Shreyas Iyer leads Delhi Daredevils to 55-run win over Kolkata Knight Riders
April 28, 2018 07:09 AM NPT
NEW DELHI, April 28: The 'Bombay school of batting' is something most in Indian cricket circles would swear by to produce results. What transpired at Feroz Shah Kotla on Friday night, however, was two young batsmen regarded as the torchbearers of batting in Mumbai, defying the no-nos in the book of the purists to ignite some hope in Delhi Daredevils camp to get on a roll.
Daredevils cried for something special going into the match against Kolkata Knight Riders. Shreyas Iyer and Prithvi Shaw decided to take the centre stage as the hosts recorded a convincing 55-run win, their second in seven matches. The short strides, keeping himself just that tad away from the line of the ball to create room and swing the bat through from a high backlift was a feature of batting that local boy Virender Sehwag had mastered. It was 18-year-old Shaw who was thriving on that technique on Friday.
And then there was the new captain Iyer, shuffling around the crease, as he went on a rampage, chipping and muscling off sixes at will. For once, Daredevils batting looked dominant and the total 219/4 was always going to test the chasing skills of the KKR batting. Even though the carnage inflicted by Iyer's 40-ball 93 and Shaw's 44-ball 62 on the night is likely to give a few hiccups to the coaches back in the Maidans in Mumbai and the most starting schools across the country. One thing stood in common was the still head until a Piyush Chawla-long hop kept a bit low and skid under the cross bat of Shaw in the 14th over of the match.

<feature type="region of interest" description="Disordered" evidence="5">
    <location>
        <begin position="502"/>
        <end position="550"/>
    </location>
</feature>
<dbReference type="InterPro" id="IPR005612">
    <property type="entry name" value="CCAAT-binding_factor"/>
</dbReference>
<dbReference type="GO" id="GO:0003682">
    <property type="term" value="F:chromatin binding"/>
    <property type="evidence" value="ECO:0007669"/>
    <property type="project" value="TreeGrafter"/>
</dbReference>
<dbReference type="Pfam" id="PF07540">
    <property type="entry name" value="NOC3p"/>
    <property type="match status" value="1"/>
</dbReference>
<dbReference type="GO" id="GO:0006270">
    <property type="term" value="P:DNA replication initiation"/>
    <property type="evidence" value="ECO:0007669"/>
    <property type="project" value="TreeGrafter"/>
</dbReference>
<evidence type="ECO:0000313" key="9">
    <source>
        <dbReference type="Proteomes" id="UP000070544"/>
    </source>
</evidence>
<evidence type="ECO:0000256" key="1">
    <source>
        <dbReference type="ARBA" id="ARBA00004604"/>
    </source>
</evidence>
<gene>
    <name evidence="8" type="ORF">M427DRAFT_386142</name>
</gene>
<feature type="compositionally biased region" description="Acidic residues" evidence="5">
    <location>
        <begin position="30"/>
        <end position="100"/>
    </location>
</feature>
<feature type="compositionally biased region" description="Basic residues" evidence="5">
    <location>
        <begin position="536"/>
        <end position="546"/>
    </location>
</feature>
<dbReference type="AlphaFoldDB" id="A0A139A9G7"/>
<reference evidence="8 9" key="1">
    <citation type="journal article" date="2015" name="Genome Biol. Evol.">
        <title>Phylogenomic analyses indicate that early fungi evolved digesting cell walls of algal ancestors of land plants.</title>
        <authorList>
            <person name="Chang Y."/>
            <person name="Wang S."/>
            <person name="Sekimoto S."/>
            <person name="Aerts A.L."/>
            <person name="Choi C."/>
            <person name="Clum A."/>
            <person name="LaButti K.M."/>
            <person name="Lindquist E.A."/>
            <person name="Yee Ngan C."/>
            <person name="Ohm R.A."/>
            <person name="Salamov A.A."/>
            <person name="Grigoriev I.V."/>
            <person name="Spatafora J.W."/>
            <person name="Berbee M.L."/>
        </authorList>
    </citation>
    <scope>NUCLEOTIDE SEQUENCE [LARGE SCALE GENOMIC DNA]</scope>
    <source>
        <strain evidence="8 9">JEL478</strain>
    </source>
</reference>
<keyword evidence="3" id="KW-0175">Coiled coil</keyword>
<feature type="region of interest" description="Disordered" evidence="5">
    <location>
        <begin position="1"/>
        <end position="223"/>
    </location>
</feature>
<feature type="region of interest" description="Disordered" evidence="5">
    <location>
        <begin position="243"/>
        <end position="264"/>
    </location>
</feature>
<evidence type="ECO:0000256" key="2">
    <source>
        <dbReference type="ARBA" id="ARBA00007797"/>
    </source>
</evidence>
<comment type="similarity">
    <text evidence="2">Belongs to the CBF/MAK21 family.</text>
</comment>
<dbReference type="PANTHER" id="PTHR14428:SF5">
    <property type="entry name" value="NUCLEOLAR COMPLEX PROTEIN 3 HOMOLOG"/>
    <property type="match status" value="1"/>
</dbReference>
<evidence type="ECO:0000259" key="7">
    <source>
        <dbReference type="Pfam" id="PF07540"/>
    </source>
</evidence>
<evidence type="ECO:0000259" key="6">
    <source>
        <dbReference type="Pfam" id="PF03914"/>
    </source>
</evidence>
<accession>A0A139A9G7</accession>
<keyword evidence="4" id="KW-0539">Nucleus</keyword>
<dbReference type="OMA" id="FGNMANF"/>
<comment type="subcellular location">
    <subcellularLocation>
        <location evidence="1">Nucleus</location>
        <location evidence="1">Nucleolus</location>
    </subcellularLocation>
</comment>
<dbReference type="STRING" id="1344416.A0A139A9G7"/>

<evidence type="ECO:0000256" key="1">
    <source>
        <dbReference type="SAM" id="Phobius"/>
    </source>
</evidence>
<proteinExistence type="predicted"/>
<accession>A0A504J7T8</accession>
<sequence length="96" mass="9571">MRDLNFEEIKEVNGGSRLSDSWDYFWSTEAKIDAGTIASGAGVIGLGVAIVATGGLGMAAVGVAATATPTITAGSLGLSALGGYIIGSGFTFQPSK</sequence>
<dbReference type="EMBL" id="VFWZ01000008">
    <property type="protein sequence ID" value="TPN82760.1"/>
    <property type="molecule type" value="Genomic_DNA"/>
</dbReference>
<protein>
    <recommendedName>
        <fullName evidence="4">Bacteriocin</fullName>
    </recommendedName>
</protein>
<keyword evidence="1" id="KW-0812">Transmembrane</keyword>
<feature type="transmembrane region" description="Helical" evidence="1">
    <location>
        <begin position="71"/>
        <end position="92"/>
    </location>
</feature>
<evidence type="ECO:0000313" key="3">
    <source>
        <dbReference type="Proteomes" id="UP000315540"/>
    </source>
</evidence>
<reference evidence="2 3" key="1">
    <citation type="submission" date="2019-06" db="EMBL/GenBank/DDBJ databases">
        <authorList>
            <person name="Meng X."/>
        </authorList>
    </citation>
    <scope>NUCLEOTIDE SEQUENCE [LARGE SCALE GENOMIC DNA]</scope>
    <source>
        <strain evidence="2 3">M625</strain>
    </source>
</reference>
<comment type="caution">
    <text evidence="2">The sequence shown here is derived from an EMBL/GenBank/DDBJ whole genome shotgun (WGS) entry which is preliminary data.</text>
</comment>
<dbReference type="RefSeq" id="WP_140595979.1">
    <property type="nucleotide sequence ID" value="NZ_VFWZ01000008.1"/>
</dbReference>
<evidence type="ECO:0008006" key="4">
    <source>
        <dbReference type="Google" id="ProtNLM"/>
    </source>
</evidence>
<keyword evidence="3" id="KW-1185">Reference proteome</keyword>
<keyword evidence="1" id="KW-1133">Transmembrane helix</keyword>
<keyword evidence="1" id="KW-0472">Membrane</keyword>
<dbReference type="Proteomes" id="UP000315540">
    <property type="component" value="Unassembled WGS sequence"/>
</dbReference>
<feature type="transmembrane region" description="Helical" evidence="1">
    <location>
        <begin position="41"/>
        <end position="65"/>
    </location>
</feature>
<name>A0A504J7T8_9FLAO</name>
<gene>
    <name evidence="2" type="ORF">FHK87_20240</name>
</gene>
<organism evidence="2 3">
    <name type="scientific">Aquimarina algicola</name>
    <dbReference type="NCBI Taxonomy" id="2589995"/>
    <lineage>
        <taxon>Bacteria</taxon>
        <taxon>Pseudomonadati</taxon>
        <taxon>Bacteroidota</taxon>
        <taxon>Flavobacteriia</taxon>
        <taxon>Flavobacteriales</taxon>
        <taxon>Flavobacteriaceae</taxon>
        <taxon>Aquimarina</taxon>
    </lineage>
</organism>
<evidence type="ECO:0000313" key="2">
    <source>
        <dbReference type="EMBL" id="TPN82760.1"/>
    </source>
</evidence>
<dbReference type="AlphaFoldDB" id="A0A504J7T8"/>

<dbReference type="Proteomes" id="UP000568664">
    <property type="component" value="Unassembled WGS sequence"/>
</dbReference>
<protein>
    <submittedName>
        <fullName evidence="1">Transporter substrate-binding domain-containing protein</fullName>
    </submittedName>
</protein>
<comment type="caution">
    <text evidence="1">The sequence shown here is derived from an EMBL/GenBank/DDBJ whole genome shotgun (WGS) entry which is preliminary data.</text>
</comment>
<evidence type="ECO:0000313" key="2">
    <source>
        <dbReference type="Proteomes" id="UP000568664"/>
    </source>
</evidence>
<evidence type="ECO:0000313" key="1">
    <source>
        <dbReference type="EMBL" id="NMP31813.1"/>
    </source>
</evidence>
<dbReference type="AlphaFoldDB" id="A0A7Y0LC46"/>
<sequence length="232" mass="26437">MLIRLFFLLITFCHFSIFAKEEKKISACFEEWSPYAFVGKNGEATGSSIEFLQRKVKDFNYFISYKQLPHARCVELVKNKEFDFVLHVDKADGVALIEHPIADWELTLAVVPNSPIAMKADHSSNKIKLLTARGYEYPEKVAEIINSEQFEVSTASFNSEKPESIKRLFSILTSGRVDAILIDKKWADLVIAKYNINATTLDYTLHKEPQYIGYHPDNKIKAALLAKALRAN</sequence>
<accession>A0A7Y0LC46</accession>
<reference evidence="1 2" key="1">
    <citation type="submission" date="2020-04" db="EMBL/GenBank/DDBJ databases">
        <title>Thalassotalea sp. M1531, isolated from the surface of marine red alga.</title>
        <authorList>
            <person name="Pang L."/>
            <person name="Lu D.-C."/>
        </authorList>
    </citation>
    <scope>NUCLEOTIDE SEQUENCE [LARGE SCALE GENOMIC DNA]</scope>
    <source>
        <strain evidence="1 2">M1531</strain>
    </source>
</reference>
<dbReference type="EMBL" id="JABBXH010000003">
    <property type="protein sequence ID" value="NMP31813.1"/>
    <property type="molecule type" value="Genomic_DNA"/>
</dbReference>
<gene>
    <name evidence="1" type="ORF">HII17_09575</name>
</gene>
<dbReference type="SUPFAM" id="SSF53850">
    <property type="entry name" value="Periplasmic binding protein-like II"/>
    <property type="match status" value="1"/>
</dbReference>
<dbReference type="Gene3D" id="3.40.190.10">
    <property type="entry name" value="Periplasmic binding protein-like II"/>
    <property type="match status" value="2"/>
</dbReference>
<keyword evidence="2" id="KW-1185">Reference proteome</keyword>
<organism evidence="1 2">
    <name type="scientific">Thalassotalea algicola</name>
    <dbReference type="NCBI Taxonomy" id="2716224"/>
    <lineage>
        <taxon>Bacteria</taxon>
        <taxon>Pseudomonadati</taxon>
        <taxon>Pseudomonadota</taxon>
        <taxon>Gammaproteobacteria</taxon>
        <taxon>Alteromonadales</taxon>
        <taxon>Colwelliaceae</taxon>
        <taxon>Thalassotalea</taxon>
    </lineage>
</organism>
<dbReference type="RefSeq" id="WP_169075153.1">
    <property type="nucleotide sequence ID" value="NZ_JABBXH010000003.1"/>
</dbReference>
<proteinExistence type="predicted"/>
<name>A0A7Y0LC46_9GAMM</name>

Dinesh Karhtik's ploy to bare his spinners in the powerplay and holding back the extra pace of young Shivam Mavi and veteran Mitchell Johnson may have had eased things a bit for the duo to plan their attack. The difference in tactics bore dividends for the home team. The new-ball bowlers - Trent Boult, Avesh Khan and Liam Plunkett - rocked the KKR top order with pace right up front in the chase. And the leg-spin of Amit Mishra derived enough purchase in the second half to nip KKR's charge in the bud and put the chase beyond the freakish power-hitting of Andre Russell.
Yet, the night was about how Indian cricket - bred on a T20 diet - oozes confidence when let free. Iyer wasn't going to let the tag of captaincy burden his will. Shaw was in no mood to play the protected new kid on the block. They have ambitions and Daredevils' sorry state in the competition gives them all the opportunities to enhance their highly-rated potential as batsmen.
It was about cashing in. Iyer would know the IPL has been throwing up middle-order options every year. His presence at the crease screamed authority. The few nudges for singles before going into a six-hitting spree was just a testimony. He knew his out-of-form bowling, the spinners more so, needed that extra cushion.
The Indian middle-order has been craving for such awareness in limited-overs cricket. For Iyer to stay in contention of boarding that flight to the World Cup next year, he only needs to add consistency.
For now, Daredevils management would command a pat on their back for putting their money on Iyer.